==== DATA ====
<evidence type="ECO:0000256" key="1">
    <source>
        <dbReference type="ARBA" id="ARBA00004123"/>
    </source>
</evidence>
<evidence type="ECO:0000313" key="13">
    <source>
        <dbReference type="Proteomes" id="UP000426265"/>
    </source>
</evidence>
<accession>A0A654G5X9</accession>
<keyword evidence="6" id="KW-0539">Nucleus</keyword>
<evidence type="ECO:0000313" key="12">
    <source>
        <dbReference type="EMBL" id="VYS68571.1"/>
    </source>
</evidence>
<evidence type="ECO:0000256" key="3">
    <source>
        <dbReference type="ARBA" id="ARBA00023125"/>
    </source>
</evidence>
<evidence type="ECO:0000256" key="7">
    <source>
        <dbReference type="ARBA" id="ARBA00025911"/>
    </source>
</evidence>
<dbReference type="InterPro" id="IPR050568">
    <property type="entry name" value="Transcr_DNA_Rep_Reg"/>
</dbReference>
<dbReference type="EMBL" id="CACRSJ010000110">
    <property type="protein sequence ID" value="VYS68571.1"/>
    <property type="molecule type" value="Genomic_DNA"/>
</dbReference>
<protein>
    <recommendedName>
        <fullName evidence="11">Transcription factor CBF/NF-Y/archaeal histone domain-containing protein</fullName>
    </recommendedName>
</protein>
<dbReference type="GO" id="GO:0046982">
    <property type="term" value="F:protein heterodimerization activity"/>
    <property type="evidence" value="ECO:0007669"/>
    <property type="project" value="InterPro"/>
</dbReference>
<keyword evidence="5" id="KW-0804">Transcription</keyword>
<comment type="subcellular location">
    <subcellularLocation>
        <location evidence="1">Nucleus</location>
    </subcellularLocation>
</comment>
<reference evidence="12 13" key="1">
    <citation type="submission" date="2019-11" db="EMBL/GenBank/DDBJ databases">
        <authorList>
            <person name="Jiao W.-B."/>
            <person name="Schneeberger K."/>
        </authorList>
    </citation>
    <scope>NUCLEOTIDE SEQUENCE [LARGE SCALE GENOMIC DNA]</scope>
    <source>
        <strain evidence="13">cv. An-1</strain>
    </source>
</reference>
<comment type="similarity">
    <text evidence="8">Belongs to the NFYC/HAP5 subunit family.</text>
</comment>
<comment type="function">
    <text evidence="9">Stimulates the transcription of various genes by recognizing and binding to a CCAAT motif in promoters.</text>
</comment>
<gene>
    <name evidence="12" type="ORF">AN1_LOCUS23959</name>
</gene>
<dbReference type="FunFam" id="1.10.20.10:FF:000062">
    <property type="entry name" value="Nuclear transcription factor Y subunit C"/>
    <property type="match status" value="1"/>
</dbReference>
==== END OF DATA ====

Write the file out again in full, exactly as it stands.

<evidence type="ECO:0000256" key="1">
    <source>
        <dbReference type="ARBA" id="ARBA00004123"/>
    </source>
</evidence>
<evidence type="ECO:0000313" key="13">
    <source>
        <dbReference type="Proteomes" id="UP000426265"/>
    </source>
</evidence>
<accession>A0A654G5X9</accession>
<keyword evidence="6" id="KW-0539">Nucleus</keyword>
<evidence type="ECO:0000313" key="12">
    <source>
        <dbReference type="EMBL" id="VYS68571.1"/>
    </source>
</evidence>
<evidence type="ECO:0000256" key="3">
    <source>
        <dbReference type="ARBA" id="ARBA00023125"/>
    </source>
</evidence>
<evidence type="ECO:0000256" key="7">
    <source>
        <dbReference type="ARBA" id="ARBA00025911"/>
    </source>
</evidence>
<dbReference type="InterPro" id="IPR050568">
    <property type="entry name" value="Transcr_DNA_Rep_Reg"/>
</dbReference>
<dbReference type="EMBL" id="CACRSJ010000110">
    <property type="protein sequence ID" value="VYS68571.1"/>
    <property type="molecule type" value="Genomic_DNA"/>
</dbReference>
<protein>
    <recommendedName>
        <fullName evidence="11">Transcription factor CBF/NF-Y/archaeal histone domain-containing protein</fullName>
    </recommendedName>
</protein>
<dbReference type="GO" id="GO:0046982">
    <property type="term" value="F:protein heterodimerization activity"/>
    <property type="evidence" value="ECO:0007669"/>
    <property type="project" value="InterPro"/>
</dbReference>
<keyword evidence="5" id="KW-0804">Transcription</keyword>
<comment type="subcellular location">
    <subcellularLocation>
        <location evidence="1">Nucleus</location>
    </subcellularLocation>
</comment>
<reference evidence="12 13" key="1">
    <citation type="submission" date="2019-11" db="EMBL/GenBank/DDBJ databases">
        <authorList>
            <person name="Jiao W.-B."/>
            <person name="Schneeberger K."/>
        </authorList>
    </citation>
    <scope>NUCLEOTIDE SEQUENCE [LARGE SCALE GENOMIC DNA]</scope>
    <source>
        <strain evidence="13">cv. An-1</strain>
    </source>
</reference>
<comment type="similarity">
    <text evidence="8">Belongs to the NFYC/HAP5 subunit family.</text>
</comment>
<comment type="function">
    <text evidence="9">Stimulates the transcription of various genes by recognizing and binding to a CCAAT motif in promoters.</text>
</comment>
<gene>
    <name evidence="12" type="ORF">AN1_LOCUS23959</name>
</gene>
<dbReference type="FunFam" id="1.10.20.10:FF:000062">
    <property type="entry name" value="Nuclear transcription factor Y subunit C"/>
    <property type="match status" value="1"/>
</dbReference>